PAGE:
The agreement negotiated with Iran to slow its nuclear development in exchange for easing some economic sanctions is not perfect. But it's not bad, either. As a first step toward a permanent deal to stop the country from building a nuclear weapon, it's a step worth taking.
Critics say the Iranians have proved time and again their untrustworthiness when it comes to their nuclear ambitions, and complain that the $7 billion in sanction relief is radioactive robbery. The lack-of-trust argument is valid, but the agreement forged by the United States and its allies is founded on verification, not trust. Inspectors will be in Iran checking its nuclear facilities, sometimes daily.
As for the money, the $7 billion is a fraction of the $100 billion in sanctions now in place. And it's not like the money isn't buying anything. Besides the inspections, Iran has agreed, among other things, to cap its enrichment of uranium at levels well below what's needed for a nuclear weapon, stop producing or modernizing centrifuges, and stop activity at the heavy-water reactor near Arak, which would be able to produce plutonium for nuclear weapons. Will the Iranians live up the deal? That's hard to say. That's why the most important part of the agreement might be its length. Six months is enough time to monitor Iranian compliance, and quickly resume sanctions if cooperation is lacking.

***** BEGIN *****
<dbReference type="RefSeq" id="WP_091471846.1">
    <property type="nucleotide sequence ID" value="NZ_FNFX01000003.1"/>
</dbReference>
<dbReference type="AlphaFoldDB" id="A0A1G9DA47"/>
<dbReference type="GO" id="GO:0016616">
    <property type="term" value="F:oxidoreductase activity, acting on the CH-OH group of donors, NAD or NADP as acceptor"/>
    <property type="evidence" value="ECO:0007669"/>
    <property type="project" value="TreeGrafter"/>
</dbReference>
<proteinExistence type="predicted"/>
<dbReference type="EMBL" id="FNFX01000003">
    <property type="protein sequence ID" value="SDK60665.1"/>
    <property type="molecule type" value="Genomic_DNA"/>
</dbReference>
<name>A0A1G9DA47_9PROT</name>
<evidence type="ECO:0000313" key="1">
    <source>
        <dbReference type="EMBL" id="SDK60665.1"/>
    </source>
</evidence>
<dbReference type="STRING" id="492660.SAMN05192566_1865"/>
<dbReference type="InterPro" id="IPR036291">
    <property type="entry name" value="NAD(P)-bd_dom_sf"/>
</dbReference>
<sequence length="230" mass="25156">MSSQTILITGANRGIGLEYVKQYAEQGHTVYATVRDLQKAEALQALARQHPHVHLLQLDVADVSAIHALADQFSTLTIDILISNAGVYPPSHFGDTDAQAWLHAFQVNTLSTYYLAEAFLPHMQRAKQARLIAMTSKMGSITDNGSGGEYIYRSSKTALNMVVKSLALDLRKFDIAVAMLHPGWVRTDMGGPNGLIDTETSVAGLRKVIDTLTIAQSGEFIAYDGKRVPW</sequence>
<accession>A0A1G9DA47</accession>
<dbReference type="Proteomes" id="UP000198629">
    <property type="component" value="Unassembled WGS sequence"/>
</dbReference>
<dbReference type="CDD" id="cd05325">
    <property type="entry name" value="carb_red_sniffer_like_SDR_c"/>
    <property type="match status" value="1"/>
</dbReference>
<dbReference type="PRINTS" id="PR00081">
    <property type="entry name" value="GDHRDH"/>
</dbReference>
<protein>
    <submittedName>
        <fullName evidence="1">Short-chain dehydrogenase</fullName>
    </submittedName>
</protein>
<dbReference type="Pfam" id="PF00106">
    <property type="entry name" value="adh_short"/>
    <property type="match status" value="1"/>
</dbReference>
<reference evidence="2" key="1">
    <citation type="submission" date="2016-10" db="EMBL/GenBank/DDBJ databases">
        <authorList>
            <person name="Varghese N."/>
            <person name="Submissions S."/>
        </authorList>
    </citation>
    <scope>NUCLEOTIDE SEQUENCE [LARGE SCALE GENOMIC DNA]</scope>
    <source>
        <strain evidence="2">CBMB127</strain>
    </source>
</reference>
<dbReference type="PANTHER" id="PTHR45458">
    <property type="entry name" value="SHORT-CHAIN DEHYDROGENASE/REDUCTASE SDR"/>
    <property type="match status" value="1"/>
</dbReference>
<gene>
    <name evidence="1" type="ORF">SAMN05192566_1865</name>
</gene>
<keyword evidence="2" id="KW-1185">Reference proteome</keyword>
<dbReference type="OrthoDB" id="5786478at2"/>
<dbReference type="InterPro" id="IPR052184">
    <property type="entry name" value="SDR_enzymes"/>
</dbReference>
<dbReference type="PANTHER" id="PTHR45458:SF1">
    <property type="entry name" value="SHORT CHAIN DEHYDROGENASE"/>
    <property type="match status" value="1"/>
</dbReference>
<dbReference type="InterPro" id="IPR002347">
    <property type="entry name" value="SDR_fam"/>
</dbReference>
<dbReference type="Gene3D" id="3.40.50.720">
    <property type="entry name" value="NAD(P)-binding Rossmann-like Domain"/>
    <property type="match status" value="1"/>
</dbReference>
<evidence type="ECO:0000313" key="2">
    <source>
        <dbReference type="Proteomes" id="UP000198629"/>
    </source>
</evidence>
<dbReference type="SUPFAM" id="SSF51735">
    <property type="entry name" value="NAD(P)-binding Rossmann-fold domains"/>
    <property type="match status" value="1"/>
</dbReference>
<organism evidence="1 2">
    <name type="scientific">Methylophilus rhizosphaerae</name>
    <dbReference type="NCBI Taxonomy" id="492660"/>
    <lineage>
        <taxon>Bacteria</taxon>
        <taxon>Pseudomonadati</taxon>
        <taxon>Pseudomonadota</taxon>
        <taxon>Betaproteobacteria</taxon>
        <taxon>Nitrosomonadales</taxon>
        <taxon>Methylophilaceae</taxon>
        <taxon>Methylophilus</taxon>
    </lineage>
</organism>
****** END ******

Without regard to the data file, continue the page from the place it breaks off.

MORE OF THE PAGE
Critics of the deal are legion. But what was the alternative? The American public has no appetite for getting involved in regime change or military strikes. Unhappy members of Congress -- and there are many in both parties -- are talking about legislation that would impose new and tougher sanctions. They should continue those efforts -- not to implement now, but to signal what might await at the end of the six months if Iran reneges on this agreement or fails to vigorously pursue a permanent deal. The bottom line: The recent change in tone out of Iran indicated a deal was possible. It's time to proceed. Warily.